The main season for expedition cruise voyages to Antarctica ranges from October to April - sometimes a little earlier, sometimes a little later.
It is generally agreed that the best months to take an Antarctic cruise are November to February. Prices tend to be higher in these months.
Early season: October - early November
The pack ice begins to break up in October and November leaving a pristine landscape with plenty of fresh snow. This is the mating season for penguins and other birds. You are likely to see courtship displays, nest building and egg tending. In South Georgia, Elephant and Fur seals are mating and King Penguins laying their eggs. Parents can be seen carrying eggs on their feet: one parent shuffles around the colony while its mate swims out to sea to feed.
If you combine the Falkland Islands with your Antarctic cruise, you have the opportunity to see Gentoo, Magellanic, Rockhopper, and King penguins return to breed in the month of September or you might prefer to visit mid to end October, when eggs are laid and the chicks of Gentoo and Magellanic penguins are hatching. You will also see large and small chicks of King Penguins, whose long breeding cycle spans 18 months.
Other wildlife also abounds in the Falklands during these months. Male Black-browed albatross return in late September; their mates arriving in early October. Eggs are laid in late October.
Southern elephant bull seals arrive early September, cows one week later and pupping commences in late September.
Black-browed albatross eggs hatch in late December after 70 days incubation and then the parents 'broodguard' until mid-January. Southern Giant petrels and most other species follow a similar pattern.
Southern elephant bull seals arrive early September, cows one week later and pupping commences in late September. Females mate at end of lactation and depart after approximately 27 days ashore. Pups remain ashore fasting for 45 days after the females depart. Males leave late November. In January and February you may see the adults haul out to moult.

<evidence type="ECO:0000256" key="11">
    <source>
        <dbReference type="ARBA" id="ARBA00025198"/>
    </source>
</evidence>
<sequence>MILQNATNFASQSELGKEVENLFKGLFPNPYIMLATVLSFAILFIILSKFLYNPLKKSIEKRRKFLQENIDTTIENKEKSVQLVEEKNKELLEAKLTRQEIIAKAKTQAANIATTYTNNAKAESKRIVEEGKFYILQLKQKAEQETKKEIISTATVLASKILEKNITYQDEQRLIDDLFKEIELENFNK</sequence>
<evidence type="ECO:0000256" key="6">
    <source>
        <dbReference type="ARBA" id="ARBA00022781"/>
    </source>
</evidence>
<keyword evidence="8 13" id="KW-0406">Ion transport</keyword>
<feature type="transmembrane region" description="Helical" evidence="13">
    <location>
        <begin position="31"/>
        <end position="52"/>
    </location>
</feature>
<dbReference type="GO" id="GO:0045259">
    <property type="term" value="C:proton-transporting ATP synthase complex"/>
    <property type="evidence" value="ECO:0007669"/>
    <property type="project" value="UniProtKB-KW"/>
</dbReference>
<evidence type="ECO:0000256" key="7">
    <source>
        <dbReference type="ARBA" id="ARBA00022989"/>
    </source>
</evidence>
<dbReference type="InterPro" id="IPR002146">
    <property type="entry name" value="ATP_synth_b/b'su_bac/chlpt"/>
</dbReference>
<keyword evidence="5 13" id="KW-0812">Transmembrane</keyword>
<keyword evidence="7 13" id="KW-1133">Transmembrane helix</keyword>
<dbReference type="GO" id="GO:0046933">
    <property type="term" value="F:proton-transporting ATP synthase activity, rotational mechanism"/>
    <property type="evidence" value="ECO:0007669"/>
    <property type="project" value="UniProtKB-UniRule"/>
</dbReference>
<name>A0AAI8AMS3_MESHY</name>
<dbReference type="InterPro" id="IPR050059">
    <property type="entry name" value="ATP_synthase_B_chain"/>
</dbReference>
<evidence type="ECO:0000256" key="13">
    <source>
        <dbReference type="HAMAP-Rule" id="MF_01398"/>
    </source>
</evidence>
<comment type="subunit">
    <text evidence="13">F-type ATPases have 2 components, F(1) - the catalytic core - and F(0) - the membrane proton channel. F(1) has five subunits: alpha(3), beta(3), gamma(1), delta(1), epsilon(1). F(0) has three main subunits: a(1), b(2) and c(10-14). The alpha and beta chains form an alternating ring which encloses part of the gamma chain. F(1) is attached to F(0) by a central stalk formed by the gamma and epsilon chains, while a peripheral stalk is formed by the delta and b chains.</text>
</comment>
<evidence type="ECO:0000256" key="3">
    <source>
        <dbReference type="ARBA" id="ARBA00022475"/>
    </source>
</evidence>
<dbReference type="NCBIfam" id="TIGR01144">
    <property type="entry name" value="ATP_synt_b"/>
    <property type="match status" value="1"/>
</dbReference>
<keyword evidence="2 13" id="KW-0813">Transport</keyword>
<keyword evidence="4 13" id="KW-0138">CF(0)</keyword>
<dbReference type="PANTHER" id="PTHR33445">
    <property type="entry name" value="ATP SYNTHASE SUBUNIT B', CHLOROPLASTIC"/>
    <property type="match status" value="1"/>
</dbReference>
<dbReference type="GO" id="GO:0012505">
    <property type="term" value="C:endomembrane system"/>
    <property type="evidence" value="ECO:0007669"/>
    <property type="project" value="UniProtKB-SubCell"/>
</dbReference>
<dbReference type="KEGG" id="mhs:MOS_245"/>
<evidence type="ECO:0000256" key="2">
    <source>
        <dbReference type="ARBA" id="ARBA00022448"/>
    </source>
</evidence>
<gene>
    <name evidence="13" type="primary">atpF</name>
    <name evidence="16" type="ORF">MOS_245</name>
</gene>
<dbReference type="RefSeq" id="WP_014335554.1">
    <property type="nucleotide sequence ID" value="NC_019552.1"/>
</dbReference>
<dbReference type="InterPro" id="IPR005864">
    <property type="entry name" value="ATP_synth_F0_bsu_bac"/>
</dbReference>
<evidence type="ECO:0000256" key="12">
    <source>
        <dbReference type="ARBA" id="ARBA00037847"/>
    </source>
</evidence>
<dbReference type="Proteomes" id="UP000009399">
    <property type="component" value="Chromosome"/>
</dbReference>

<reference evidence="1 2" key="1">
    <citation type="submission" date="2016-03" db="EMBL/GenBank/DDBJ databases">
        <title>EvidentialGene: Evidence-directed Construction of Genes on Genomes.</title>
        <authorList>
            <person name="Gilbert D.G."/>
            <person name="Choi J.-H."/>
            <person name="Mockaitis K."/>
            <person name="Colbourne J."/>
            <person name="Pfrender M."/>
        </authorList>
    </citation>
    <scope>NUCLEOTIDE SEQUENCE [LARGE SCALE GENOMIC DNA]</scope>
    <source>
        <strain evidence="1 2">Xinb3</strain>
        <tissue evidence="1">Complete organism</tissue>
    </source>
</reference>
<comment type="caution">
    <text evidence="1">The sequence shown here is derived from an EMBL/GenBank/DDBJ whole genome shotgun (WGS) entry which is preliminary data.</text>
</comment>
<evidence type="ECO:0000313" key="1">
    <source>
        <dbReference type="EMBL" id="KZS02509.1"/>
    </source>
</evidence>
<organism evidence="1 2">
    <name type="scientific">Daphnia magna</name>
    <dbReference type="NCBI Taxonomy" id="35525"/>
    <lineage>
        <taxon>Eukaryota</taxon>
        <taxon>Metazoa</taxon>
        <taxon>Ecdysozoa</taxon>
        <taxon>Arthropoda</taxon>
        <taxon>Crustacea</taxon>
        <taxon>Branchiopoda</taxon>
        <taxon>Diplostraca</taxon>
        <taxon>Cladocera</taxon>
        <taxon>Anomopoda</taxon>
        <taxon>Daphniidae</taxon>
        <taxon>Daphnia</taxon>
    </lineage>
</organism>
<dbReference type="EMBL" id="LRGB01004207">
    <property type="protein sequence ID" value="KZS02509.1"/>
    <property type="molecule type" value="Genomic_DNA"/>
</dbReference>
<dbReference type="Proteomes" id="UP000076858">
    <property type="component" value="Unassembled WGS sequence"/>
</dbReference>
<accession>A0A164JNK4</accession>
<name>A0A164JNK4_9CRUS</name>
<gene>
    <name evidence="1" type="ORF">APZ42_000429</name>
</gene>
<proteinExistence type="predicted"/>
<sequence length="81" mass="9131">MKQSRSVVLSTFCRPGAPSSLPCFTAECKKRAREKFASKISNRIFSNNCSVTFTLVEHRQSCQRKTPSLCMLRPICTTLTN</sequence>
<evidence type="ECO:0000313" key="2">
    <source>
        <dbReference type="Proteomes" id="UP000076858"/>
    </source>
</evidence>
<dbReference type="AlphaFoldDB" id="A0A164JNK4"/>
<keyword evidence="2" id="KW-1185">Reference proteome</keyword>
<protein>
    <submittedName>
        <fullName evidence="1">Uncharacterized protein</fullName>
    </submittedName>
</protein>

Main season: December - February
December and January, the height of the Austral summer, bring fantastic photo opportunities with 18 to 20 hours of sunshine per day. These are the months for whale sightings e.g. baleen and toothed whales along the Antarctic Peninsula.
Southern Sea Lion bulls establish their territory in late December and the females arrive late December/early January for pupping. They mate immediately after pupping, then take short foraging trips returning every few days to suckle their pup. In late January the pups form pods and the bull territories break up. Pups may remain dependent for up to 12 months.
Around 30 days after hatching, penguin chicks form into 'crèches' to give their exhausted parents a break, dashing with frantic excitement at any prospect of food.
In February and March, whale sightings are at their peak and playful Fur seals can be found along the Peninsula and on the offshore islands including on South Georgia. Penguin colonies are very active, the chicks begin to moult and develop their adult plumage. They have been abandoned now by their parents, who take the opportunity to go out to sea to feed and fatten themselves up before their own moulting stage. Most Adelie, Gentoo and Chinstrap penguins' colonies have been vacated by early March.
During the breeding season South Georgia becomes home to tens of millions of breeding penguins, seals and seabirds. Magnificent mountain scenery, glaciers galore, a rugged coastline punctuated with castellate and tabula icebergs, a rich historical tapestry and an astounding array of wildlife are all available to you as you travel down South Georgia's leeward coast.
Landing sites feature huge Elephant seals, aggressive Fur Seals, Gentoo penguins, albatross, petrels, skuas and gulls. You will see King penguins, from fluffy little chicks to obese adults, in their hundreds of thousands!
Icebergs become more plentiful as you head farther south to the Scotia Sea, Antarctic Peninsula and South Shetland Islands.
As the Antarctic Summer draws to an end in March, migratory whale species like the Humpback are very active, feeding in preparation for the journey ahead and socialising. Resident whale species such as Minke and Orca are abundant. There is a good chance of coming across Southern Right whales. Leopard seals are also busy in March, ready to pounce on naïve penguin chicks as they take their first, and possibly their last, steps into the sea.